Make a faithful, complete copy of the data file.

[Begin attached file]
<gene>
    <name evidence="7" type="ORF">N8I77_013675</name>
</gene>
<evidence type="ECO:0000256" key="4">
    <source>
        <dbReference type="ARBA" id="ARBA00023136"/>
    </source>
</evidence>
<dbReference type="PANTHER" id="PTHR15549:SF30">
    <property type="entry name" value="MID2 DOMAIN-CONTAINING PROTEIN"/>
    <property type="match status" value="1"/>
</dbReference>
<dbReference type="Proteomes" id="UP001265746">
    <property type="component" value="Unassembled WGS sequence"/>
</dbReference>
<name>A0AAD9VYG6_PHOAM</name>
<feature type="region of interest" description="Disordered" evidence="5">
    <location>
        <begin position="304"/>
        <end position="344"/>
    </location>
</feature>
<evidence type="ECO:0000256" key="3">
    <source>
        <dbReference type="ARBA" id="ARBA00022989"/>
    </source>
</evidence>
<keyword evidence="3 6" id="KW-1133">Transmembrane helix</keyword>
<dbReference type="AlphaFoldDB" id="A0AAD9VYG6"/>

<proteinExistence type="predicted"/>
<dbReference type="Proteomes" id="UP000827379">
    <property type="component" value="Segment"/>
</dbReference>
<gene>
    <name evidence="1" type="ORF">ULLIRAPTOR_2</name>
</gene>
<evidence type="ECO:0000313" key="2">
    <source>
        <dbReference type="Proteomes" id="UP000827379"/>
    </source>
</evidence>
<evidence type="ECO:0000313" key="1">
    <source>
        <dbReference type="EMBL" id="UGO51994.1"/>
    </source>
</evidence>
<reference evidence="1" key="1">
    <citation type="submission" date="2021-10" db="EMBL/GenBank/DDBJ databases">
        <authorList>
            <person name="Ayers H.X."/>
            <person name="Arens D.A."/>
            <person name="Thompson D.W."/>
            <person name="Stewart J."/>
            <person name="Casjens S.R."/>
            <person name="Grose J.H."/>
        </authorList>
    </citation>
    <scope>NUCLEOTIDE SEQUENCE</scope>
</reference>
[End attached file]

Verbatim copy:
<gene>
    <name evidence="7" type="ORF">N8I77_013675</name>
</gene>
<evidence type="ECO:0000256" key="4">
    <source>
        <dbReference type="ARBA" id="ARBA00023136"/>
    </source>
</evidence>
<dbReference type="PANTHER" id="PTHR15549:SF30">
    <property type="entry name" value="MID2 DOMAIN-CONTAINING PROTEIN"/>
    <property type="match status" value="1"/>
</dbReference>
<dbReference type="Proteomes" id="UP001265746">
    <property type="component" value="Unassembled WGS sequence"/>
</dbReference>
<name>A0AAD9VYG6_PHOAM</name>
<feature type="region of interest" description="Disordered" evidence="5">
    <location>
        <begin position="304"/>
        <end position="344"/>
    </location>
</feature>
<evidence type="ECO:0000256" key="3">
    <source>
        <dbReference type="ARBA" id="ARBA00022989"/>
    </source>
</evidence>
<keyword evidence="3 6" id="KW-1133">Transmembrane helix</keyword>
<dbReference type="AlphaFoldDB" id="A0AAD9VYG6"/>

<proteinExistence type="predicted"/>
<dbReference type="Proteomes" id="UP000827379">
    <property type="component" value="Segment"/>
</dbReference>
<gene>
    <name evidence="1" type="ORF">ULLIRAPTOR_2</name>
</gene>
<evidence type="ECO:0000313" key="2">
    <source>
        <dbReference type="Proteomes" id="UP000827379"/>
    </source>
</evidence>
<evidence type="ECO:0000313" key="1">
    <source>
        <dbReference type="EMBL" id="UGO51994.1"/>
    </source>
</evidence>
<reference evidence="1" key="1">
    <citation type="submission" date="2021-10" db="EMBL/GenBank/DDBJ databases">
        <authorList>
            <person name="Ayers H.X."/>
            <person name="Arens D.A."/>
            <person name="Thompson D.W."/>
            <person name="Stewart J."/>
            <person name="Casjens S.R."/>
            <person name="Grose J.H."/>
        </authorList>
    </citation>
    <scope>NUCLEOTIDE SEQUENCE</scope>
</reference>